You need a good canvas to write a good story. (yes, I know, you paint on canvas, you don’t write on it)

There are many clean ingredient skin care products out there today. Beautycounter is the one I absolutely fell in love with. They are transparent in the list of ingredients they use and those things they will NEVER use. This aligns with my views on food. Just as I want to know what I’m eating, and (ideally) what my food eats, I want to know what I’m absorbing into my body through my skin. The whole reason I started this food and wellness journey  was an attempt to heal some fantastic eczema.



I don’t want to cause problems with my skin from the outside in, now that I’ve healed it from the inside out. You can read about that first step here if you haven’t read it already. I chose to act as a Beautycounter consultant to help spread the importance of safer skincare.


The FDA recently suggested a reduction in the acceptable level of lead in cosmetics. A suggestion, not a rule. The article states nothing about reducing it from hair dye or other cosmetic products. Beauty does indeed have a price. I get and understand cross-contamination and how it is almost impossible to keep anything completely “clean” in terms of ingredients. I’m not expecting perfection in this, but accountability and responsibility would be a good place to start. So much is up to the consumer to do their due diligence. There is apparently an acceptable level of rodent hair and other unsavoury items in chocolate and that certainly doesn’t stop anyone from shoving that down the pipe (it never stopped me anyway; I used to eat four chocolate bars a day, no exaggeration).

As I move into the second half of my potential century here on this green and blue planet, I’m re-doubling my efforts to care for the meat-covered skeleton I’ve been given the privilege to operate, the best ways I can. Clean, safer food and clean, safer skin products. Years ago, I think it was L’Oreal that had a buzz-phrase “Because I’m worth it”. Now, more that ever, the phrase is appropriate but perhaps should be reassigned to humans in general and their own outlook on quality and ethical choices we make regarding our food and skin care.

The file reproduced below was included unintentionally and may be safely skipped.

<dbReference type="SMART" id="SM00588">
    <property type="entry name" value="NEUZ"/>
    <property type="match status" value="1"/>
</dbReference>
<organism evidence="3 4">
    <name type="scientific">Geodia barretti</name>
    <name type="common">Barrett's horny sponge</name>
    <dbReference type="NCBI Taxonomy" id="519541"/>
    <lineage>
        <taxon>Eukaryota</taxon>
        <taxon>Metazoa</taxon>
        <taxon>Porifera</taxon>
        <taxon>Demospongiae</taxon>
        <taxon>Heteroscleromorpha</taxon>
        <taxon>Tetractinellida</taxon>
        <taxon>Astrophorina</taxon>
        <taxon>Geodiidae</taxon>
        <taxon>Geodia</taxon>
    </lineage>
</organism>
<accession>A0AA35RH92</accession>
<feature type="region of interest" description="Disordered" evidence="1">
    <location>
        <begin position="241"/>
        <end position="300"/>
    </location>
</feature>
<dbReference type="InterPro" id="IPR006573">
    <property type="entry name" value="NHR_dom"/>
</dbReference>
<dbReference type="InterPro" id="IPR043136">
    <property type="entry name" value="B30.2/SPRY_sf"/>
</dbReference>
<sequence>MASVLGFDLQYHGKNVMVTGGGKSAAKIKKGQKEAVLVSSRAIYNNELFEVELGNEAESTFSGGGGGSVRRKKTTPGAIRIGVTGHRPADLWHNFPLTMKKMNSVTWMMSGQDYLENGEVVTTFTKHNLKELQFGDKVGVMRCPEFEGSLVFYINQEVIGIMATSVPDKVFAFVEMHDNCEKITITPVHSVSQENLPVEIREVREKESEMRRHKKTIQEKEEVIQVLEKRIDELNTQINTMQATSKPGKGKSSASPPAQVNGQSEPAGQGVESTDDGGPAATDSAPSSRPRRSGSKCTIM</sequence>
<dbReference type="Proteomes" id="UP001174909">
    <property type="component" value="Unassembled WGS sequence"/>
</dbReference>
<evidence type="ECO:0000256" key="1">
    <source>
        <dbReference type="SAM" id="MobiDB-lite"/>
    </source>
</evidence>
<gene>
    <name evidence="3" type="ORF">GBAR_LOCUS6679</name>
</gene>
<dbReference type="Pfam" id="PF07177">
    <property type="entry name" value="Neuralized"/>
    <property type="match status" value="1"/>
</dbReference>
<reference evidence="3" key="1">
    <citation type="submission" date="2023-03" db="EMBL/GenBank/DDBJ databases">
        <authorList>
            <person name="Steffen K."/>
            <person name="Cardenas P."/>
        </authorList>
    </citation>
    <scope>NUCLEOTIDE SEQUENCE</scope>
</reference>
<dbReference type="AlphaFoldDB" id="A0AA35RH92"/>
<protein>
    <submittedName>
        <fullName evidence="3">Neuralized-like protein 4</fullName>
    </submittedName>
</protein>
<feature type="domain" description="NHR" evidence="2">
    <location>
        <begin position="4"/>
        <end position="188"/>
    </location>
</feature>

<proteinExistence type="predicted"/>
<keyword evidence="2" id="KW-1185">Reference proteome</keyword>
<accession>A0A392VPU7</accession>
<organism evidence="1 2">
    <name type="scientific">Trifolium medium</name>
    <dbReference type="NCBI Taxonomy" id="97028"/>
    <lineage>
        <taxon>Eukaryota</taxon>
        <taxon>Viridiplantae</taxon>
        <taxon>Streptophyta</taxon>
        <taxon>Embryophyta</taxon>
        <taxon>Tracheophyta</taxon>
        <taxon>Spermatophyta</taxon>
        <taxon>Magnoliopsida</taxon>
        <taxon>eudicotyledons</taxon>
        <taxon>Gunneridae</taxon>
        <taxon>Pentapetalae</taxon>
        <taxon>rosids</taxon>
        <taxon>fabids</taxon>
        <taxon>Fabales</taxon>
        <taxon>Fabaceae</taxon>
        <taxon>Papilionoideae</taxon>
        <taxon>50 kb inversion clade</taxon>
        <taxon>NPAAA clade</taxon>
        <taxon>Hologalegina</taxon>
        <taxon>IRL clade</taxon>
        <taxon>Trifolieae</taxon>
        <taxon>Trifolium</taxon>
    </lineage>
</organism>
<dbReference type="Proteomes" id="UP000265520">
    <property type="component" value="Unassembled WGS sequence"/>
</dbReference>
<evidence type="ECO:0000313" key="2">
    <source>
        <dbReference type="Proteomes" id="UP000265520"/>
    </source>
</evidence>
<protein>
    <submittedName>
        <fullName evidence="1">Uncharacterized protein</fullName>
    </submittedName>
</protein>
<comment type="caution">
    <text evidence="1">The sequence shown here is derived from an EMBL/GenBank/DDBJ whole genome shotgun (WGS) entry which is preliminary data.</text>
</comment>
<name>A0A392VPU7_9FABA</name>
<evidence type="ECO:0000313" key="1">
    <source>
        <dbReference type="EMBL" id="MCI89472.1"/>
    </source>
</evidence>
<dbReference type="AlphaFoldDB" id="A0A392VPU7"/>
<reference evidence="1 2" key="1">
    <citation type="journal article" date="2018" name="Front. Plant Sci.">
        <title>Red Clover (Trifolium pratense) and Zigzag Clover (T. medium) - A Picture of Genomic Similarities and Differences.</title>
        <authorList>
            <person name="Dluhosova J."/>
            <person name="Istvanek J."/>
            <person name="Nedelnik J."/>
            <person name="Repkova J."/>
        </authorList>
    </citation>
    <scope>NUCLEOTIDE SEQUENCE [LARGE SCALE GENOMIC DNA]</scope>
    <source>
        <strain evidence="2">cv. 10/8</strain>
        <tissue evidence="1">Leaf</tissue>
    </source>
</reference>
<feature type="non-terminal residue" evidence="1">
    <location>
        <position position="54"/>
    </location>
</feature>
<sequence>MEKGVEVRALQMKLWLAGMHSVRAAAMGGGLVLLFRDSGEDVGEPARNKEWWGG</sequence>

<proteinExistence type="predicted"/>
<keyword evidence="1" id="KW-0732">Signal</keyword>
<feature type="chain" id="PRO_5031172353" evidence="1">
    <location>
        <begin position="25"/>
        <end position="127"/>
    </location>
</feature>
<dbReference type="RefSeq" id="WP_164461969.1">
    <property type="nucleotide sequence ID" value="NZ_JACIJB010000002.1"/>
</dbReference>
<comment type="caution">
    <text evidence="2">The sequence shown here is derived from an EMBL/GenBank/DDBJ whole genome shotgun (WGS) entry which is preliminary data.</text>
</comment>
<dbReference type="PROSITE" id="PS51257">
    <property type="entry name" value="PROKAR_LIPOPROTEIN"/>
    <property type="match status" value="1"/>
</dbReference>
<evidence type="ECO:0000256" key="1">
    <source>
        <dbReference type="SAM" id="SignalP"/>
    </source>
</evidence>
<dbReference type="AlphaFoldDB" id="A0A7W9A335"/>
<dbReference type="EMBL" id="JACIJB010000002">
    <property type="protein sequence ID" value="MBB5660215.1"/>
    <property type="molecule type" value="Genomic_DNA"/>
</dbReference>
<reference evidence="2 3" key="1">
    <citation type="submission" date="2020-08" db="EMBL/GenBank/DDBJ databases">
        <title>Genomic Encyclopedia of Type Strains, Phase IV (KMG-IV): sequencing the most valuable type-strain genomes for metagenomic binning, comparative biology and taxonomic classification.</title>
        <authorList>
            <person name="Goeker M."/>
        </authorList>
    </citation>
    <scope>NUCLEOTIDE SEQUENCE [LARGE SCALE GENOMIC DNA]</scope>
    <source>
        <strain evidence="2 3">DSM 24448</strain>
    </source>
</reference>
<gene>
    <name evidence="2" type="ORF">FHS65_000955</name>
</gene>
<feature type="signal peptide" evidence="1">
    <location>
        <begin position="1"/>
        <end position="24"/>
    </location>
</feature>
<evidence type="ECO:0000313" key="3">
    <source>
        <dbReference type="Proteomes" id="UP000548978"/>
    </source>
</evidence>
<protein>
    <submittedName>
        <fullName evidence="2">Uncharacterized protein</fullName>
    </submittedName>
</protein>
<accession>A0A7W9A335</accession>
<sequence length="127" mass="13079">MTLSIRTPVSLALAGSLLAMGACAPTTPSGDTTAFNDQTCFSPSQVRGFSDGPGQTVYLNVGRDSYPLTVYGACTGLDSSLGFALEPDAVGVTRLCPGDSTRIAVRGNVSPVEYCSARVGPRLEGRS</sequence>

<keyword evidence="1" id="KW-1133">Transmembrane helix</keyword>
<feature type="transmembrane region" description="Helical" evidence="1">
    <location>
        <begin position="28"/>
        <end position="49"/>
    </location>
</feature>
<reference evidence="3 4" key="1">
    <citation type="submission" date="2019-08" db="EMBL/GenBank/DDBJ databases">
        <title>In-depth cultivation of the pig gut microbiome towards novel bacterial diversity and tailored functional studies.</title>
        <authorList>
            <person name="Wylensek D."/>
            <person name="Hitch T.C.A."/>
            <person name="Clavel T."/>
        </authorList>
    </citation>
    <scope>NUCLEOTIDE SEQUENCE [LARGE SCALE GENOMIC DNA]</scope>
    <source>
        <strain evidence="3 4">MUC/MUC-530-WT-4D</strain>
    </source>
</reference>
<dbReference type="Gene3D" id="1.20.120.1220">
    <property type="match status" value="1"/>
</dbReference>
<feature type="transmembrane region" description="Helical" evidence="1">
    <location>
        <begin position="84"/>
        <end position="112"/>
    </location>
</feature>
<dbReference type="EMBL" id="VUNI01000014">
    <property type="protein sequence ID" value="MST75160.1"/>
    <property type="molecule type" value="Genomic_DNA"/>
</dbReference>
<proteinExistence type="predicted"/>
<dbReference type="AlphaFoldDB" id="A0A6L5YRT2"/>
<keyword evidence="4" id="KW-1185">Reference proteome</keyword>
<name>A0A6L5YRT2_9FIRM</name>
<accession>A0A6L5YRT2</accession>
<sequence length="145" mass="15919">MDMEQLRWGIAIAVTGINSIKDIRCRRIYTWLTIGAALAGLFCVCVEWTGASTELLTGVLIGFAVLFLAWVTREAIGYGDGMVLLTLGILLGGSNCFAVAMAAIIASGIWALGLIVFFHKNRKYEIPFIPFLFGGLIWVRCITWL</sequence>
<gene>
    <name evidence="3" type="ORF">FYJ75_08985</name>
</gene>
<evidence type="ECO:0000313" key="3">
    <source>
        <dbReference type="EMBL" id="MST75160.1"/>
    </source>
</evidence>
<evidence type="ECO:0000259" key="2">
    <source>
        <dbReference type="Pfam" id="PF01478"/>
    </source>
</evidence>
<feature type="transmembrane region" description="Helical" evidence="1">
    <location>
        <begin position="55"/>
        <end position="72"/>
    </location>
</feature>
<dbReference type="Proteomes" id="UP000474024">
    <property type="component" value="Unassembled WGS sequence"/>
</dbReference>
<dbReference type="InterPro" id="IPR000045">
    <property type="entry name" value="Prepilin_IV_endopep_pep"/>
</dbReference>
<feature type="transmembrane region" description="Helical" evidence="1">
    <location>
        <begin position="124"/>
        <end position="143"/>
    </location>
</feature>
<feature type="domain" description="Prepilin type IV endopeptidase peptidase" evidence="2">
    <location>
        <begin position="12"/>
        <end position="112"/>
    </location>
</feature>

Floss ~ the other F-word

Do you swear to tell the tooth? The whole tooth? And nothing but the tooth?

We are going to chat a little bit about oral health. That in itself almost sounds dirty, but it isn’t. Or it shouldn’t be.

Just a few basic dental facts so we are all on the same page. We’ll keep this simple.

Typically there are 20 baby (or milk) teeth with up to 32 permanent (or adult) teeth. I say up to because that includes wisdom teeth. Not everyone develops these. Now, having stated these numbers, there are always those folks who grow extra teeth and those who never form some. We can chat about this another time.

Teeth are composed of layers:

  • Enamel: hardest substance in your body, mineralized outer layer covering the top or crown of the tooth
  • Dentin: is almost like a bone and makes up the majority of the tooth bulk  and is protected by the enamel for the crown (and cementum on the root, not labelled in this diagram)
  • Pulp or pulp chamber: the middle of the tooth and has the “live” or “vital” connection via blood vessels to your jaws (yes, teeth can die)